The clearer you can be about your goals and the retirement lifestyle you envision for the future, the more effort you’ll likely expend to make it a reality.
2. Accentuate the positive.
People who have a sense that they are able to exert some control over their financial lives tend to make wiser money decisions and feel better about their financial situation overall.
Indeed, Newcomb found that the people she surveyed who agreed with the statement “I create my own financial destiny” tended to have much more positive feelings about their finances than those who felt they have very little power when it came to financial matters. In many cases even people with lower incomes who believed they hold some sway over their finances had a greater feeling of pride and satisfaction in their financial lives than those who earned more but who lacked a feeling of control.
One way to cultivate a greater sense that your decisions can significantly improve your financial prospects is to avoid thoughts that may undermine your confidence and emphasize those that foster a feeling of empowerment. So instead of dwelling on past mistakes — failing to get an earlier jump on saving, buying into a hot fund just before it hit the wall, whatever — celebrate the things you did right: signing up for your 401(k), performing a retirement check-up, refinancing your mortgage to take advantage of lower interest rates.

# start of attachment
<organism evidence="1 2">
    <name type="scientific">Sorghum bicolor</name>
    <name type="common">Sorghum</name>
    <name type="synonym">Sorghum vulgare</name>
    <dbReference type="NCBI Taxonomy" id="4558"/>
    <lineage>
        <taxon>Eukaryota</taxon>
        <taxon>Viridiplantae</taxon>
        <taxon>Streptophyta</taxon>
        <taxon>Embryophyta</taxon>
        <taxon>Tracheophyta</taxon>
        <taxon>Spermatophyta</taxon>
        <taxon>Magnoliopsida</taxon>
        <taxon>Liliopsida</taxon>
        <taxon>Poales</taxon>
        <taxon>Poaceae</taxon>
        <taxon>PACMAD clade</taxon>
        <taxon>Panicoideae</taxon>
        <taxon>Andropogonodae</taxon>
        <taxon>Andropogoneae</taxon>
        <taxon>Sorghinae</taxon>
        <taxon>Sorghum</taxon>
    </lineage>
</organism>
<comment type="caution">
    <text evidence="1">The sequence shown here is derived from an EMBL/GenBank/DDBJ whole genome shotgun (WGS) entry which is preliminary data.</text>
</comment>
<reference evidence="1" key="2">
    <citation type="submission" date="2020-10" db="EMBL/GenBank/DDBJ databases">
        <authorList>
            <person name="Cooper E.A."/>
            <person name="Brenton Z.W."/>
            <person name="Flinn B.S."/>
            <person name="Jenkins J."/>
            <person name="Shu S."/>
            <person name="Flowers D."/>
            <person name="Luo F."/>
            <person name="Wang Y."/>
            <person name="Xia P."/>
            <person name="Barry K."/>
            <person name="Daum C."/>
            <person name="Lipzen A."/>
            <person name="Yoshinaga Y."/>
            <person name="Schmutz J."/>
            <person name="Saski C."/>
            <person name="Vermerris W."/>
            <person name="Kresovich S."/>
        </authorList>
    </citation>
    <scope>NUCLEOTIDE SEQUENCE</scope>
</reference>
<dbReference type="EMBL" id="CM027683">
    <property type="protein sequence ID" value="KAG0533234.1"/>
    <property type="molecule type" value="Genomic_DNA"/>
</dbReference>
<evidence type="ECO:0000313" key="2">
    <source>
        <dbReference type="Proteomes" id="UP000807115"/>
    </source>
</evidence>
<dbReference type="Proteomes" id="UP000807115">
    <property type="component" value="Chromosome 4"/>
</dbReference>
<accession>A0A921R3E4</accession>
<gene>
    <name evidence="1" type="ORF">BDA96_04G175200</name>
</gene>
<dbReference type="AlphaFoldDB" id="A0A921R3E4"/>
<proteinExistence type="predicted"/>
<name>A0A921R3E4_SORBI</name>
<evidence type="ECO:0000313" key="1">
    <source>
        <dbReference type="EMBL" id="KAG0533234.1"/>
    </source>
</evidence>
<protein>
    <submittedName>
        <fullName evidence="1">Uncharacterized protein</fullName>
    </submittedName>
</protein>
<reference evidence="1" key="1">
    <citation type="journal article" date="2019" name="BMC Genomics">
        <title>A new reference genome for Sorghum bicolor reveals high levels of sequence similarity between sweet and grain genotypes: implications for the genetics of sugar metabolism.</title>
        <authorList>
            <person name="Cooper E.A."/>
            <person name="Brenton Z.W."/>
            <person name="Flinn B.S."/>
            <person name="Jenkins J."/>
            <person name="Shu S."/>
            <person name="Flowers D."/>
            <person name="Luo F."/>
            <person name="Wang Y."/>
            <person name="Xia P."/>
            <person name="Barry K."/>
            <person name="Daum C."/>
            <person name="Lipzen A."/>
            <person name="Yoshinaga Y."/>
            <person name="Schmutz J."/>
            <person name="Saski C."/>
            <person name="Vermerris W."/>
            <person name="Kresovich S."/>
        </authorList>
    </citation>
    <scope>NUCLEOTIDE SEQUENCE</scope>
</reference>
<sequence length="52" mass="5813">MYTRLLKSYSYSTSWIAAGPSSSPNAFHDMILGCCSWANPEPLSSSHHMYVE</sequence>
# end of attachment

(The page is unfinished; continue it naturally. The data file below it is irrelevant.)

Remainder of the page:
“The point isn’t to stroke your ego, but to give yourself an internal boost by looking at your successes and remembering the times you’ve been financially responsible,” says Newcomb.
Of course, any sense of self-assuredness must also be grounded in reality if it’s to be constructive. Believing that you’re the master of your financial universe isn’t very meaningful or useful if the belief isn’t backed by a solid financial foundation or at least progress toward one.
It’s also important to remember that, however competent or committed you may be, your sphere of influence is limited. You can’t control the ebb and flow of the economy or the ups and downs of the financial markets.
Which makes it all the more important that you direct your efforts to the areas where you do hold some sway, such as how much you choose to save, how you balance risk vs reward when creating a portfolio, and how much you pay in fees on the investments that make up that portfolio.
Bottom line: If you want to be truly financially healthy, you need to focus both on the numbers side of your finances and the emotional aspects. After all, what good is feeling confident about your financial prospects if your self-assurance is unrealistic?
And what’s the point of working hard throughout your career to attain financial security if you’re not able to take pleasure in it?
Walter Updegrave is the editor of RealDealRetirement.com. If you have a question on retirement or investing that you would like Walter to answer online, send it to him at firstname.lastname@example.org. You can tweet Walter at @RealDealRetire.